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"Julian day" date format is off by 12 hours

From: David Lee Lambert <dlambert(at)bmtcarhaul(dot)com>
To: pgsql-bugs(at)postgresql(dot)org
Subject: "Julian day" date format is off by 12 hours
Date: 2006-12-08 22:46:42
Message-ID: 200612081746.42303.dlambert@bmtcarhaul.com (view raw or flat)
Thread:
Lists: pgsql-bugs
Postgres version:  8.0.6
Operating system:  Ubuntu GNU/Linux

I executed the following query while trying to build some date-conversion 
functions for data that was represented as milliseconds since the Unix epoch:

davidl=# SELECT to_char(timestamp '1970-01-01 00:00:00 GMT','J SSSS MS');
    to_char
---------------
 2440588 0 000
(1 row)

However,  Postgres's notion of a "Julian Day" does not match the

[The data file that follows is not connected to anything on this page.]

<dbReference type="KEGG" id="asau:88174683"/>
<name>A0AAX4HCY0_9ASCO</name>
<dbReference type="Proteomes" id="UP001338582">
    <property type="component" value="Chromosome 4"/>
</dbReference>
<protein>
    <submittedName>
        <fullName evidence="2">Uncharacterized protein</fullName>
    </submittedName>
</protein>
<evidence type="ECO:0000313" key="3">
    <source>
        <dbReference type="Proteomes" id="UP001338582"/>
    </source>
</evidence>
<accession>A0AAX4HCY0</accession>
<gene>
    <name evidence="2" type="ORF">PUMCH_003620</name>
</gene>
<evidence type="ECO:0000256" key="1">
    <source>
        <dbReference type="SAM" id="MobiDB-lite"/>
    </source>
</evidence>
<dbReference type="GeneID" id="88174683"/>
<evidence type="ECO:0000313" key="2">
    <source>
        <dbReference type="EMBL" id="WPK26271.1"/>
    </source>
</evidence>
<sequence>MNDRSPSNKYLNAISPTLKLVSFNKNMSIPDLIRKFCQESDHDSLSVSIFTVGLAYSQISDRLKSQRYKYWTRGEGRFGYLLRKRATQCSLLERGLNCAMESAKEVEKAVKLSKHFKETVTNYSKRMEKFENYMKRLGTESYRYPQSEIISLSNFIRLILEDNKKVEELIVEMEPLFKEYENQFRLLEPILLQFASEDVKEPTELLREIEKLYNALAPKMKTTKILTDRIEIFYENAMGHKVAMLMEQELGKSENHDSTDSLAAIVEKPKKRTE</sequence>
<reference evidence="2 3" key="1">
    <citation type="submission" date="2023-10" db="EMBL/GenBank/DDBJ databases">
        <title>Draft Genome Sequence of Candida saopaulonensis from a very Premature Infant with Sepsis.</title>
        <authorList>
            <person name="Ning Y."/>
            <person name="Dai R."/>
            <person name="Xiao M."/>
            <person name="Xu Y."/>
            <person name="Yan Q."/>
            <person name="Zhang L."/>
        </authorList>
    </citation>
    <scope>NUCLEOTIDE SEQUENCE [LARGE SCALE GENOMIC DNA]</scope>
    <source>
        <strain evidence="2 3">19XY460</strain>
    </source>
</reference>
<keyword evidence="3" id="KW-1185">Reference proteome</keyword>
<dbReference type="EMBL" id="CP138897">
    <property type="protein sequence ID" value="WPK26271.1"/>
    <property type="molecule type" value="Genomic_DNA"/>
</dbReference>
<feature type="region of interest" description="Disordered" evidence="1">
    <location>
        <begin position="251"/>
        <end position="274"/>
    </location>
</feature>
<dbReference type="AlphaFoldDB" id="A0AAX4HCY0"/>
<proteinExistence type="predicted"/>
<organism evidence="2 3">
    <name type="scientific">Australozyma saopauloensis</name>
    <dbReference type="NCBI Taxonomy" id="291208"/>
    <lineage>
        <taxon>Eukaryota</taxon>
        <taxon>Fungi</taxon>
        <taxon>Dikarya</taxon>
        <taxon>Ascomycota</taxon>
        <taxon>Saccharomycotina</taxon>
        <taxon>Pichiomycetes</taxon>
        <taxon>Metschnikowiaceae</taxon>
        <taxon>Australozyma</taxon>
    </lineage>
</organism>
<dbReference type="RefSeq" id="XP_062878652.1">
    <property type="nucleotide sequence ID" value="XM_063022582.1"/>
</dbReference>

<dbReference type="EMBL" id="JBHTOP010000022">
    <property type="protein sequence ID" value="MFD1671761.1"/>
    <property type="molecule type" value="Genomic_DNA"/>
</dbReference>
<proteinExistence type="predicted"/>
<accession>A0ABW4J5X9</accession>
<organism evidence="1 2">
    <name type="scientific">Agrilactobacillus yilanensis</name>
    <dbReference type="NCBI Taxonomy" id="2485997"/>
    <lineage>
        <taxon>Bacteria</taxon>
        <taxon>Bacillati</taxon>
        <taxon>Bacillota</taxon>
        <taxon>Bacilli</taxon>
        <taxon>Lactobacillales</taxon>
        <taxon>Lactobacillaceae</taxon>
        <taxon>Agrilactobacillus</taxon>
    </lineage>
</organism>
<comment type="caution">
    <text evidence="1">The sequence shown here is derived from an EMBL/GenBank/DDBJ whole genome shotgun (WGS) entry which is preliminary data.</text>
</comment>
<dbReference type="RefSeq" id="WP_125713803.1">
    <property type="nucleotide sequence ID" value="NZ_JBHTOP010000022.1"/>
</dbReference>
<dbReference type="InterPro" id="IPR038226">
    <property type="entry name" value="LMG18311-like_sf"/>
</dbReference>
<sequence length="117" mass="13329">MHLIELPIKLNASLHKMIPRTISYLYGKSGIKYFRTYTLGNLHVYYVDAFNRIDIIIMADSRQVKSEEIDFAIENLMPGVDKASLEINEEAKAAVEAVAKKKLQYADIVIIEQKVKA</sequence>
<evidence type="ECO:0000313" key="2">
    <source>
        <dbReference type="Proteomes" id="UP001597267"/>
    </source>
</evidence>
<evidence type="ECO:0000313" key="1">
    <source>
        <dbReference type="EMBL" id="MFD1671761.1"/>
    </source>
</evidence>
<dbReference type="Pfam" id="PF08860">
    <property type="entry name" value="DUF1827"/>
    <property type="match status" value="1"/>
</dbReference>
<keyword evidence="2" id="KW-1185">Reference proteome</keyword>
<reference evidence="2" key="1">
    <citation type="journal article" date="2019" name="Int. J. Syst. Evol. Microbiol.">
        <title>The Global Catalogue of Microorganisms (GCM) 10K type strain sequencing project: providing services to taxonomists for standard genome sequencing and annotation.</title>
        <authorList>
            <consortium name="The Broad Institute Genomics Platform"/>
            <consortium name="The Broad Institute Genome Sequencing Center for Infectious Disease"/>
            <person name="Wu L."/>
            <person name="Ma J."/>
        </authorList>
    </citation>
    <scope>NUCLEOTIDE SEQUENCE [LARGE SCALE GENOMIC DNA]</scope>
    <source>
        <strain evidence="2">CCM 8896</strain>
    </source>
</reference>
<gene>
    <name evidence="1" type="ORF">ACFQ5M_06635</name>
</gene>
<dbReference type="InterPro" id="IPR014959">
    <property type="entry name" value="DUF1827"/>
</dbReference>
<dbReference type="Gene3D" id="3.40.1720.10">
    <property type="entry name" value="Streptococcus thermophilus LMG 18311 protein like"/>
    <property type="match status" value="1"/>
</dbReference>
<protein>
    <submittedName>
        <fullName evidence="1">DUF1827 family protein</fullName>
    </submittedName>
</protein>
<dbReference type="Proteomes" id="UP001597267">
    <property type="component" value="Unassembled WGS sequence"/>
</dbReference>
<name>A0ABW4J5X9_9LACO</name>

generally-accepted definition.  According to the generally-accepted 
definition,  the result of the query above should be

 2440587 43200 000

;  that is,  12 hours past noon on Julian day 2440687,  which started at noon 
on December 31st, 1969, GMT.

I'm not sure if this should be regarded as a database bug or a documentation 
bug.  Table 9-21 in the manual only says that a Julian day is "days since 
January 1, 4712 BC",  so Postgres is consistent with the manual;  but every 
other definition of a Julian day I've found says that it starts at noon.

The Wikipedia article has several good references:

http://en.wikipedia.org/wiki/Julian_day

-- 

Software Developer,  Precision Motor Transport Group, LLC
Work phone 517-349-3011 x215
Cell phone 586-873-8813

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